The only thing more imposing than the giant banyan trees on the grounds of St. Mary, Star of the Sea Catholic Church was the man who planted them: the church’s founder, Father Edward Pick.
“He was definitely a man you looked up to,” longtime friend Tim Clarke said.
Pick, whom many referred to as a “gentle giant,” stood about 6-foot-7, cutting a figure that was at once loving and brusque, wise and witty. Ordained in 1968, Pick came to Longboat Key in 1973 and founded the church, which at that time had no building.
Pick preached out of a rented room in the firehouse on the north end, often preaching to a flock that included peacocks that wandered in during Mass. The church wasn’t built until 1978, and by the time the doors opened, Pick had created a masterpiece. He commissioned murals, stained glass windows and brought 100 two-foot-tall banyan seedlings from Boca Grande to plant at the drive into the church. Under his care, they began to flourish.
Pick died at age 86 on March 27.
He leaves behind a looming legacy beyond the church building. Pick was known for his generosity, his commitment to the church and its congregants, his love of the arts and his humor. Often, he would end Mass with, “God bless you, and be kind to each other,” former mayor Joan Webster remembered.
“Yes, he built a beautiful church, but he also built beautiful souls,” longtime friend Susan Clarke said.
Pick adored his dogs, which were almost always St. Bernards. Tom Mahoney, who’s been the church’s caretaker for 26 years, saw Pick’s love for his dogs up close day after day. When Mahoney would eat at a restaurant with Pick, the man would order an extra meal of hamburgers to take home so his dogs could eat well that night, too. In the summers, Pick would ask Mahoney to bring his truck over to the rectory so he could load the dogs up and take them to the beach.
“We’d go right across from Bird Key,” Mahoney said. “I used to be able to park the truck right on the hill and Father would get into the water with the St. Bernards.”
The promise of the beach wasn’t the only thing that pulled him away from the rectory on warm afternoons. When the Cincinnati Reds, Pick’s hometown team, were playing in spring training or at Tropicana Field in St. Petersburg, Pick couldn’t resist the lure of the diamond.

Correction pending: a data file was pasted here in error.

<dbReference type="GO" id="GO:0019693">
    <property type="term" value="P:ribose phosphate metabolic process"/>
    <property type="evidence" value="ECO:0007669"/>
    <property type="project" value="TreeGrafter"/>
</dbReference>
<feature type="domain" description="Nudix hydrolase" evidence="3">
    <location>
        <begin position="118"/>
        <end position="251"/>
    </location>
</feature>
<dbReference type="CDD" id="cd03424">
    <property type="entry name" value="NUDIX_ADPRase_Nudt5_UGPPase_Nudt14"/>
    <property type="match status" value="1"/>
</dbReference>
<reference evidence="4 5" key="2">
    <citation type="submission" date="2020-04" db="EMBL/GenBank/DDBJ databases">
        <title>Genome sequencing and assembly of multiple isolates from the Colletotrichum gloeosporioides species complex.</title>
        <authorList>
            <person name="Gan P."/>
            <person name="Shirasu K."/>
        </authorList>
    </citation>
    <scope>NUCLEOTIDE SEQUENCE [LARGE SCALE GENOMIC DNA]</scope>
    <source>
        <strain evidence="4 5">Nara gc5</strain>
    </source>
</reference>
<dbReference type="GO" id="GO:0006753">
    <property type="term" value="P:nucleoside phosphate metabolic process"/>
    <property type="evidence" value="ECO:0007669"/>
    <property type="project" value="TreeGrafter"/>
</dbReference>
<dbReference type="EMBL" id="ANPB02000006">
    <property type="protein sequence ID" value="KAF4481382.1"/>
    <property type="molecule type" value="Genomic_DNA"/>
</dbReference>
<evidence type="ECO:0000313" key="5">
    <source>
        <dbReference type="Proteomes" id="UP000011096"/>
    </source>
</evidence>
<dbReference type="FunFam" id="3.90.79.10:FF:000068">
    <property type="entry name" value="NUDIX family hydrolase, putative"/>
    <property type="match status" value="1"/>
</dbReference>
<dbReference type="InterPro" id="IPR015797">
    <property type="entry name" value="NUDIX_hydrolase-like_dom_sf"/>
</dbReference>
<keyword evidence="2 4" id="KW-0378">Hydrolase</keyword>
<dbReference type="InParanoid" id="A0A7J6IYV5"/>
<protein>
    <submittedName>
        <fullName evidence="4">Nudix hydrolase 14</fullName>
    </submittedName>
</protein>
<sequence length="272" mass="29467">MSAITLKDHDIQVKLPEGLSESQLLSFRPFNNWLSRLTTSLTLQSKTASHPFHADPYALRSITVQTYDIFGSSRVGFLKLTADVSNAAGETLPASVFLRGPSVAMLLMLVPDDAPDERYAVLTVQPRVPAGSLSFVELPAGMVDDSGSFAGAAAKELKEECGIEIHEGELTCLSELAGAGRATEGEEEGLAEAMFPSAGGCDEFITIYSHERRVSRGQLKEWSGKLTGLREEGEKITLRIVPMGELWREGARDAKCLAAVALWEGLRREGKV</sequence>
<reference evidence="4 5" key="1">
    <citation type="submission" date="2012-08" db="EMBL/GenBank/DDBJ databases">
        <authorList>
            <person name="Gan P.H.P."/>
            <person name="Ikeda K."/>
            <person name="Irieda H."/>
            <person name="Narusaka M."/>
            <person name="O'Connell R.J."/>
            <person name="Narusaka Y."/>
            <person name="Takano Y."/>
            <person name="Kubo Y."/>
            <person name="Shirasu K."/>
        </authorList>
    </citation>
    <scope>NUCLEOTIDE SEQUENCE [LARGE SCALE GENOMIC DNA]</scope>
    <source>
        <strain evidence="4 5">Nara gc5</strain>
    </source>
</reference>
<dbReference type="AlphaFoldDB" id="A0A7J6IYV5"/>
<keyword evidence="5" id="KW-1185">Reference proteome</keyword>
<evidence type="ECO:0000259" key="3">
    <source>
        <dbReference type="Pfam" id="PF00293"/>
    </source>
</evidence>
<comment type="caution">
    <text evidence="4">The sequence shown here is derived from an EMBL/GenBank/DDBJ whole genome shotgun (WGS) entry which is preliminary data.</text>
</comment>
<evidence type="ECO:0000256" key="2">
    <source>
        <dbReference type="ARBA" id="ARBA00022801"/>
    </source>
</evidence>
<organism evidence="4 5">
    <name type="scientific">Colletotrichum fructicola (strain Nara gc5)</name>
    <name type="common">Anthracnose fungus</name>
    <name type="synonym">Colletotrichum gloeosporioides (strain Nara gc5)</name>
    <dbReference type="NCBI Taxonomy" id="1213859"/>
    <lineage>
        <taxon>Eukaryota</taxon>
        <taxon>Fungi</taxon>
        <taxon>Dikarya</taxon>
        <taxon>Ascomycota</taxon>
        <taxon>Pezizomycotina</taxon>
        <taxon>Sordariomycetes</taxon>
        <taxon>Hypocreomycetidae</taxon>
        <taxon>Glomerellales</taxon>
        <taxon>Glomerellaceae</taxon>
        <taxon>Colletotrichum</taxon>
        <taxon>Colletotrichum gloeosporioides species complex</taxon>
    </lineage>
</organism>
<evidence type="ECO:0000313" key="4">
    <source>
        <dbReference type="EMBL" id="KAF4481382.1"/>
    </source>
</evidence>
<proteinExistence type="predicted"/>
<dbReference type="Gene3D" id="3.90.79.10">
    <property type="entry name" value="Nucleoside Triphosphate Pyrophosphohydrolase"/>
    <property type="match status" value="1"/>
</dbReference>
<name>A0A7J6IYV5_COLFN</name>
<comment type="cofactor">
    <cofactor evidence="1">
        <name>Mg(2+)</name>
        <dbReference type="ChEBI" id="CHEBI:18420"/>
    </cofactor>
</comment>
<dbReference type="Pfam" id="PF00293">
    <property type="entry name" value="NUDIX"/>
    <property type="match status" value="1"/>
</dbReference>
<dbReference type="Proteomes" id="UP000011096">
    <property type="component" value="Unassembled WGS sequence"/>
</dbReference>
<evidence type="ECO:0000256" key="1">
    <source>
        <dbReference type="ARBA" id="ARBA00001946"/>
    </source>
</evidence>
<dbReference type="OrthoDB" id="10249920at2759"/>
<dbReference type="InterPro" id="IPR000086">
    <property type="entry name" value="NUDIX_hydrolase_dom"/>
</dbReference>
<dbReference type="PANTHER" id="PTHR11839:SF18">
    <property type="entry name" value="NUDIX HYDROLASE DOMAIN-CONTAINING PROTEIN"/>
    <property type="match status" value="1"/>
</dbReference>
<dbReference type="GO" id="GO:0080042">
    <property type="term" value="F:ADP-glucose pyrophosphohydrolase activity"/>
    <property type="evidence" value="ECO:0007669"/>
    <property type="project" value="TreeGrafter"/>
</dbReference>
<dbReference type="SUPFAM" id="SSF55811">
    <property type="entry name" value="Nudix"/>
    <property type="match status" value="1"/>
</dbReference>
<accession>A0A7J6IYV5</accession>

“On an afternoon, if Father’s favorite team was playing in Sarasota, he’d say, ‘Tom, let’s go to the game,’” Mahoney said. “And I’d say, ‘Father, I’ve still got work to do,’ and he’d say, ‘That’s OK, we’re going to the game.’”
Above all, the church was his life. Even after he retired in 2008, Pick would step forward to help with Mass for his successor Monsignor Gerry Finegan and the church’s new pastor, Father Robert Dziedziak.
“I would have to describe him as a brilliant homilist,” Tim Clarke said. “He would give brilliant services in plain language. They were motivating and inspiring.
He really built the entire service of the Mass that day around the theme of the sermon. He was a very bright man, very smart.”
His humor and love of the arts shone through his daily homilies. Pick often said if he weren’t a priest, he would’ve liked to be on stage, and he put his raspy singing voice to use often at church parties and in soliciting donations. When Pick would stay at the Clarkes’ Michigan home, he would sing show tunes for them after dinner.
“He made friends with his demeanor and size and wit and humor and excellent mind and attention to detail,” Susan Clarke said. “He was really quite the formidable man.”
A funeral mass will be held at 11 a.m. on April 7 at St. Mary, Star of the Sea Catholic Church.